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The United States Patent and Trademark Office (PTO or USPTO) is an agency in the United States Department of Commercemarker that issues patents to inventors and businesses for their inventions, and trademark registration for product and intellectual property identification.

The USPTO is currently based in Alexandria, Virginiamarker, after a 2006 move from the Crystal Citymarker area of Arlington, Virginiamarker. The offices under Patents and the Chief Information Officer that remained just outside the southern end of Crystal City completed moving to Randolph Square, a brand new building in Shirlington Villagemarker, on April 27, 2009. Since 1991, the office has been fully funded by fees charged for processing patents and trademarks. The current head of the USPTO is David J. Kappos, who was sworn in on August 13, 2009 following the United States Senate's confirmation of his appointment by President Barack Obama. He succeeded John Doll, who served as acting head following the resignation of Jon W. Dudas at the end of the George W. Bush administration.

The USPTO cooperates with the European Patent Office (EPO) and the Japan Patent Office (JPO) as one of the Trilateral Patent Offices. The USPTO is also a Receiving Office, an International Searching Authority and an International Preliminary Examination Authority for international patent applications filed in accordance with the Patent Cooperation Treaty.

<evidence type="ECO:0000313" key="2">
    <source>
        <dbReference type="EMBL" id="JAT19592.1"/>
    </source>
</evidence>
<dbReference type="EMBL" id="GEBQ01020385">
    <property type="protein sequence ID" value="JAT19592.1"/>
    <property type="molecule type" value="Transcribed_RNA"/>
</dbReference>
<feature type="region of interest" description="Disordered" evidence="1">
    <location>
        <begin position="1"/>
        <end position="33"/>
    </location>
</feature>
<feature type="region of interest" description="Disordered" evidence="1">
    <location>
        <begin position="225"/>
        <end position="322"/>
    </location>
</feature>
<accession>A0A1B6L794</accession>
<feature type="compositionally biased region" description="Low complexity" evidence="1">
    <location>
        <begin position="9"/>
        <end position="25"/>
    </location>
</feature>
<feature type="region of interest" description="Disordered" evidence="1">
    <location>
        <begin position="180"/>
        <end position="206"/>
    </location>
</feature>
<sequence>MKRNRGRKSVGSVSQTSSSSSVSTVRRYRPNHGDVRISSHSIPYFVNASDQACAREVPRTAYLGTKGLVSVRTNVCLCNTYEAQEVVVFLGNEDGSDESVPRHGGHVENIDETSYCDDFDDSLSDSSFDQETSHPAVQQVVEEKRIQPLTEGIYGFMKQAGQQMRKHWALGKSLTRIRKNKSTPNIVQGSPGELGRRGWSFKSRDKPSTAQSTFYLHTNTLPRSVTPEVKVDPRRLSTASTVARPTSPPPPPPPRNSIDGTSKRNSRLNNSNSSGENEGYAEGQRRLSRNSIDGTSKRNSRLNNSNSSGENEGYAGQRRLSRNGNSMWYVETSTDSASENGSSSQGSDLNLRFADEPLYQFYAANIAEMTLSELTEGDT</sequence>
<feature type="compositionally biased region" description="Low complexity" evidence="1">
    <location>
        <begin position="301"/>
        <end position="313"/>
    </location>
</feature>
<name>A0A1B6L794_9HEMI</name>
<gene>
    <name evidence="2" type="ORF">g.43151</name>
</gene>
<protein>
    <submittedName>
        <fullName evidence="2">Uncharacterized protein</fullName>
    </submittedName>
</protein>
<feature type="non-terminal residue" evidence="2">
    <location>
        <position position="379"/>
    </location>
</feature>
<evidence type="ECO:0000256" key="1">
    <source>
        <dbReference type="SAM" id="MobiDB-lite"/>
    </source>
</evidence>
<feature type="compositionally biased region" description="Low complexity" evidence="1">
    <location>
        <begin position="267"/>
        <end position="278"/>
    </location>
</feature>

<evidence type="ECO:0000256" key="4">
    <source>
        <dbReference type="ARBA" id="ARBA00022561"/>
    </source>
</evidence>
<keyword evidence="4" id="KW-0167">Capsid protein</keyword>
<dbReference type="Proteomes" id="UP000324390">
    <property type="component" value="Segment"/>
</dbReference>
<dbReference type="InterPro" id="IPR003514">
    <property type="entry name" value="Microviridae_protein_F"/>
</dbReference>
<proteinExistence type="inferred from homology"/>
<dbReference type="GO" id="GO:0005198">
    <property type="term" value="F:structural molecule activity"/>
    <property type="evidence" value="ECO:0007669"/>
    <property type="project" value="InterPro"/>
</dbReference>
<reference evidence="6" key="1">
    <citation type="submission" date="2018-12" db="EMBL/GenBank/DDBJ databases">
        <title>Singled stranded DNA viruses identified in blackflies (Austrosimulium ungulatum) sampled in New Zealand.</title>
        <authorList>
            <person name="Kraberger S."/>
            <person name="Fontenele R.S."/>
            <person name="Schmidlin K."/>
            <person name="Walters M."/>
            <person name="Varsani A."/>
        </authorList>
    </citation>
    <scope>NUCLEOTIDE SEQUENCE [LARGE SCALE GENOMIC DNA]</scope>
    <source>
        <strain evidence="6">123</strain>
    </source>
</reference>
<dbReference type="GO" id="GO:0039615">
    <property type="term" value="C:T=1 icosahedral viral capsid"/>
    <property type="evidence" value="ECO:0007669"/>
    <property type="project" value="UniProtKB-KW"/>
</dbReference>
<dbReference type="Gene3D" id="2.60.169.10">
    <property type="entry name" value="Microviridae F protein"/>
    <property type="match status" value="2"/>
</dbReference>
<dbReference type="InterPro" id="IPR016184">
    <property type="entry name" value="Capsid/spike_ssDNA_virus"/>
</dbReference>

The legal basis for the United States patent system is Article 1, Section 8 of the United States Constitution, wherein the powers of Congress are defined. It states, in part:

"The Congress shall have Power ... To promote the Progress of Science and useful Arts, by securing for limited Times to Authors and Inventors the exclusive Right to their respective Writings and Discoveries;"

The mission of the PTO is to promote "industrial and technological progress in the United Statesmarker and strengthen the national economy" by:


As of September 30, 2008, the end of the U.S. government's fiscal year, the PTO had 9,518 employees, nearly all of whom are based at its huge five-building headquarters complex in Alexandria. Of those, 6,055 were patent examiners and 398 were trademark examining attorneys; the rest are support staff. The total employee count has risen from 8,189 at the end of fiscal year 2006; at the same time, there were 4,883 patent examiners and 413 trademark examiners. Patent examiners are generally scientists and engineers who do not necessarily hold law degrees, while all trademark examiners must be licensed attorneys. All examiners work under a strict, "count"-based production system. For every application, "counts" are earned by composing, filing, and mailing a first Office action on the merits, and upon disposal of an application.

The Commissioner for Patents oversees three main bodies, headed by the Deputy Commissioner for Patent Operations, currently Peggy Focarino, the Deputy Commissioner for Patent Examination Policy, currently Andrew Hirshfeld as Acting Deputy, and finally the Commissioner for Patent Resources and Planning, which is currently vacant. The Patent Operations of the office is divided into 9 different technology centers that deal with various arts.